Janis Claire Cotton, 83, was a barrel racer, rodeo princess and avid skier. Cotton worked at the FBI and Hughes Aircraft when not singing country ballads with friends.
And Charles “Charlie” Ryan Spanyard, 23, was hooked on BMX racing from the age of 4. He supplemented his career in racing as a bicycle mechanic.
There’s no telling how many lives were touched by the many Tucson teachers and supporters of education who died this year.
The life of native Tucsonan Henry “Hank” Oyama, 86, was steeped in mid-century history. In the 1940s, he and his family were among Japanese-Americans sent to internment camps during World War II. In the late 1950s, he fought a state law that prohibited interracial marriage, so he and his fiancée could wed. And in the 1960s, he and other educators researched Hispanics’ educational experiences in the Southwest and authored a landmark study that led to federal legislation that created bilingual education.
Businessman Eugene Jones, 96, founded Opening Minds Through the Arts, a program that helps teach reading, math and science by integrating music, opera, theater and dance into a curriculum.
Since its inception in 2000 in the Tucson Unified School District, the program has expanded to include 42 schools and more than 18,000 students.
Richard J. Daglio, 71, was a gifted painter and sculptor who applied his creativity to the classroom as a teacher and administrator. For educator Margaret “Ellen” Reed, 67, her talent for relating to students once won her the title of “Arizona High School Counselor of the Year.” Steven A. Schulman, 64, shared his talent for music with innumerable students during his 35-year teaching career with TUSD. Teachers Pamela M. Cowan, 64, Paula Schnebly Hokanson, 76, Rosalie Lucia Kennon, 76, and Louise Shapiro, 84, also each spent 30-plus years in the classroom.
Long before Leo Sotomayor Carrillo, 86, was a fixture at TUSD in the custodial and facilities department, he was a batboy for the Oury Park Tigers and played first base for the Arizona Flowermills. And when Concepcion Martinez Ruiz, 86, wasn’t cooking for children at Pascua and Pueblo day care centers, she was teaching catechism classes and helping shape future Camp Fire girls as a Bluebird leader.
Leaders in religion and social justice will be remembered, too.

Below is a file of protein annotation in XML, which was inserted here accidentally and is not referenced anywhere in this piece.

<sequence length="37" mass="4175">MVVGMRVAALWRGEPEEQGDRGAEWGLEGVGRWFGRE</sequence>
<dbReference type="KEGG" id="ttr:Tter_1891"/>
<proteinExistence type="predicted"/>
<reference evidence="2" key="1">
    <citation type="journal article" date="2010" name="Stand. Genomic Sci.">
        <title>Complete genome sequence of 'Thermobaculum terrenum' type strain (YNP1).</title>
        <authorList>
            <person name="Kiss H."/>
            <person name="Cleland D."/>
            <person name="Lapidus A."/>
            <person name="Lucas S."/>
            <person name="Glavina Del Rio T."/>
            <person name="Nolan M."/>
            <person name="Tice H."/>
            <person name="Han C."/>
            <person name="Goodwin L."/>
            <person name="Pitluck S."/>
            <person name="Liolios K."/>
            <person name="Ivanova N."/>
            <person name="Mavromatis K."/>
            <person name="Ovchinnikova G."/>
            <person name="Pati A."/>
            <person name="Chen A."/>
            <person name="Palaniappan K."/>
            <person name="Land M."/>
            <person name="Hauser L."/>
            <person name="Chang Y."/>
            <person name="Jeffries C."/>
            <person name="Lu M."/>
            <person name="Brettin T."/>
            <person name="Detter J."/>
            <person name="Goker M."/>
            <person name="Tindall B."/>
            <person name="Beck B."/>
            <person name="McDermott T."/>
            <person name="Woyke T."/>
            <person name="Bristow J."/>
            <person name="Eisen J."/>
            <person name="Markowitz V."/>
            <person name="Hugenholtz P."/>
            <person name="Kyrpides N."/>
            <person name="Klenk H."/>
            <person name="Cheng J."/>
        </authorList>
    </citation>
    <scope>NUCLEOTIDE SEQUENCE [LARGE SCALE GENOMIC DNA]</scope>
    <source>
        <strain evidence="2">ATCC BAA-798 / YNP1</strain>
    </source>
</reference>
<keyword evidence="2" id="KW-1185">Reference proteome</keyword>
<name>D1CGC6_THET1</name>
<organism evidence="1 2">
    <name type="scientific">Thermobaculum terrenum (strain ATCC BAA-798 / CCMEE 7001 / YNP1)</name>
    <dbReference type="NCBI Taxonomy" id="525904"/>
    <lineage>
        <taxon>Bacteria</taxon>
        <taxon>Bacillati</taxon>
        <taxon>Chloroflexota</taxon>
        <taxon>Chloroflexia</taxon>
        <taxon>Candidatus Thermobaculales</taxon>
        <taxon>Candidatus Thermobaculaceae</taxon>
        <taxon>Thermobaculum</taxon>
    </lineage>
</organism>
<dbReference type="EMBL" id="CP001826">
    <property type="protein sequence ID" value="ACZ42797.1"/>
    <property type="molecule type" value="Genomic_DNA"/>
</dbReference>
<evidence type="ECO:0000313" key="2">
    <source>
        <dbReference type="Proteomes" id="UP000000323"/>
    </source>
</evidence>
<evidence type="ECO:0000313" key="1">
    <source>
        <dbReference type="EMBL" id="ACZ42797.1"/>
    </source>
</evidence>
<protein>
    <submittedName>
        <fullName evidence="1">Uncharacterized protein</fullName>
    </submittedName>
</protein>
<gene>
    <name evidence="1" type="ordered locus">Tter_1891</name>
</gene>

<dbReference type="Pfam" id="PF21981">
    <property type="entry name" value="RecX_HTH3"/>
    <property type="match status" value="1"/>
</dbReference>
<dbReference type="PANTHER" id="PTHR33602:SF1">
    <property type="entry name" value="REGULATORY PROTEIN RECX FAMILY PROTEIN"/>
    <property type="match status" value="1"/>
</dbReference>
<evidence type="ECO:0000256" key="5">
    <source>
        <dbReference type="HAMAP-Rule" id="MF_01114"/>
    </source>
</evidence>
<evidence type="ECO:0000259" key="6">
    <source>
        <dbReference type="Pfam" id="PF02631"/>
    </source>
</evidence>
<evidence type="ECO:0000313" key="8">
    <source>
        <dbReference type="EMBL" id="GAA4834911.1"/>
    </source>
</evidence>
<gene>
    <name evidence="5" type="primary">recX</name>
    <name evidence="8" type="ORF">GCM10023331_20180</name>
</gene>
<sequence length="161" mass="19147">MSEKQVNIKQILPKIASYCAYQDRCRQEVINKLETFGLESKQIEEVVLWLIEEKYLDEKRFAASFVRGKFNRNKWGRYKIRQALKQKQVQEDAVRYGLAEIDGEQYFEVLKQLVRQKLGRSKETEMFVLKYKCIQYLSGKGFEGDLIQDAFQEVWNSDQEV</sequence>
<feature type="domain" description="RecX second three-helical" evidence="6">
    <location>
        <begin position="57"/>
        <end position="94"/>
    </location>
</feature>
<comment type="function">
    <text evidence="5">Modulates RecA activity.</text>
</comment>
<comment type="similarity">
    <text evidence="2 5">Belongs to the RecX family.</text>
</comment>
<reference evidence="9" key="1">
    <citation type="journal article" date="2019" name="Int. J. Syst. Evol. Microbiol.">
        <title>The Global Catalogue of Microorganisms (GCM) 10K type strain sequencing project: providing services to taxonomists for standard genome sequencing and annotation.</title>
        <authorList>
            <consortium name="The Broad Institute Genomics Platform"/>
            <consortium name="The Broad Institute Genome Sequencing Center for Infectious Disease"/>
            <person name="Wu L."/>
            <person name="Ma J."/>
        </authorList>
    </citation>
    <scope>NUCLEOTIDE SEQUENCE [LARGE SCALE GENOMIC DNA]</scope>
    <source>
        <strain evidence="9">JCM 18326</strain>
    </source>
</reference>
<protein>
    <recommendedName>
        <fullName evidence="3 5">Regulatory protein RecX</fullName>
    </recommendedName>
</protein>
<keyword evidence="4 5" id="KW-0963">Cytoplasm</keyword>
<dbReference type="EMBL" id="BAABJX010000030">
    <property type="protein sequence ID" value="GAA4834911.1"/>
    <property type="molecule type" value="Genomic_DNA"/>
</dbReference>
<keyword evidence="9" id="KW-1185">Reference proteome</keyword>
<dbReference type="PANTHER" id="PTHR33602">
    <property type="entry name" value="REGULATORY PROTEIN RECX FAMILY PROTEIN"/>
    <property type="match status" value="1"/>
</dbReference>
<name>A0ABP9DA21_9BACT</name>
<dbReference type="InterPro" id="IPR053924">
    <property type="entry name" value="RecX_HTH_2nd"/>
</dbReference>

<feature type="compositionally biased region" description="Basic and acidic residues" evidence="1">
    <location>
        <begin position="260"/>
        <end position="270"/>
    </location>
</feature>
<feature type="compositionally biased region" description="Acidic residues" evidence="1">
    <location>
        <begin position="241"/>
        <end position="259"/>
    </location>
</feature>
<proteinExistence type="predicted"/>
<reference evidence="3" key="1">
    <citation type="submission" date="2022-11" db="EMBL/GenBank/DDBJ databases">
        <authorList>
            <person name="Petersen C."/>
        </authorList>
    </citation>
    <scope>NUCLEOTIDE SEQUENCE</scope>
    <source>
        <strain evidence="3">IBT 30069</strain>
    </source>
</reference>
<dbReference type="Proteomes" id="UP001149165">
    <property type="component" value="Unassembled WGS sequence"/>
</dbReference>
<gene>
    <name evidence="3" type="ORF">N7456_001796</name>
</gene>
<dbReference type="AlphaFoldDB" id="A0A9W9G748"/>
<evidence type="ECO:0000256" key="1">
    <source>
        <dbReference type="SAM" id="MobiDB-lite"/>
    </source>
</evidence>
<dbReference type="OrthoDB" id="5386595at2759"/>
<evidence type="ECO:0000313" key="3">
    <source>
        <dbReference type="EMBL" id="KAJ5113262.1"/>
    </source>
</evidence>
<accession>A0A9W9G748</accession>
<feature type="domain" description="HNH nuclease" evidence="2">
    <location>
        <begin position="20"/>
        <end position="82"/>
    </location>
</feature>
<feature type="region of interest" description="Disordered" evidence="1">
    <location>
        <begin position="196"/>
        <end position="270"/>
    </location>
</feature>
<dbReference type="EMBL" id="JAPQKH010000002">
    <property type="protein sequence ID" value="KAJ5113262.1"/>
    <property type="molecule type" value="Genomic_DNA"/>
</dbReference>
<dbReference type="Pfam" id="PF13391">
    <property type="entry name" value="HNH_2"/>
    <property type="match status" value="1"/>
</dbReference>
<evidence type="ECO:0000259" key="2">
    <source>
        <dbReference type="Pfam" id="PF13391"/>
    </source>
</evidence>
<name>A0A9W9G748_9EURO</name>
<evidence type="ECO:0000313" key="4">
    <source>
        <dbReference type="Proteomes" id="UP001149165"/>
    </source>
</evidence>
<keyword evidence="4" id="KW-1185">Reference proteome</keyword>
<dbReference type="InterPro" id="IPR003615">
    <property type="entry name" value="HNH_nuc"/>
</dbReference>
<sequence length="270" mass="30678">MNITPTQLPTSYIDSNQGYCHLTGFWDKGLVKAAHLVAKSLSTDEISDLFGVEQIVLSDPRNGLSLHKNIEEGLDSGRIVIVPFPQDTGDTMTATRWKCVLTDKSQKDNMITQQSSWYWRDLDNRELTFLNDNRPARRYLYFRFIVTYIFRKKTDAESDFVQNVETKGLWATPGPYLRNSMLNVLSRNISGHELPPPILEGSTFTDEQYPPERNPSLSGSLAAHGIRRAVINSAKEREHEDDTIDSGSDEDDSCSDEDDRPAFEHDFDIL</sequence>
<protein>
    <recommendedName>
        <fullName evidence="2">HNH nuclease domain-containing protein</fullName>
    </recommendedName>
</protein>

The Rev. Donald Nelson Eckerstrom, 82, who became a Lutheran campus pastor at the UA in the mid-1960s, made it his mission to make Christianity relevant in the lives of students through programs such as Switchboard, a hotline for students in crisis, and by founding The Cup, a faith-based coffeehouse.
Rabbi Joseph S. Weizenbaum, 80, was an outspoken religious leader, known for his work in social justice. He was the first Jewish religious leader to affiliate himself with the Tucson-based Sanctuary Movement, and was a founding member of the International Center for Peace.
Mary Peace Hazard Douglas, 87, was part of a small group of women who were instrumental in establishing Planned Parenthood in Tucson and Arizona.
Attorney Richard L. Keefe, 81, a member of the first Tucson Arizona Boys Chorus, co-founded Arizona Families for Children, a child-advocacy group that specializes in pairing children with adoptive families.
Former U.S. Air Force officer Bernard “Bernie” Evenchik, 83, found satisfaction in retirement volunteering at a hospital as a “cuddler” in the neonatal intensive care unit.
Philanthropist and Arizona Regent Esther N. Capin, 78, also served on the Arizona Board of Medical Examiners in the 1970s, and was a founding member and 24-year board member of the UA Health Center.
Mary K. Foster, 87, was a founding member of the Tucson Parks and Recreation Foundation, but her interests were not limited to the great outdoors. She served on numerous other boards and committees supporting the arts, education and social issues.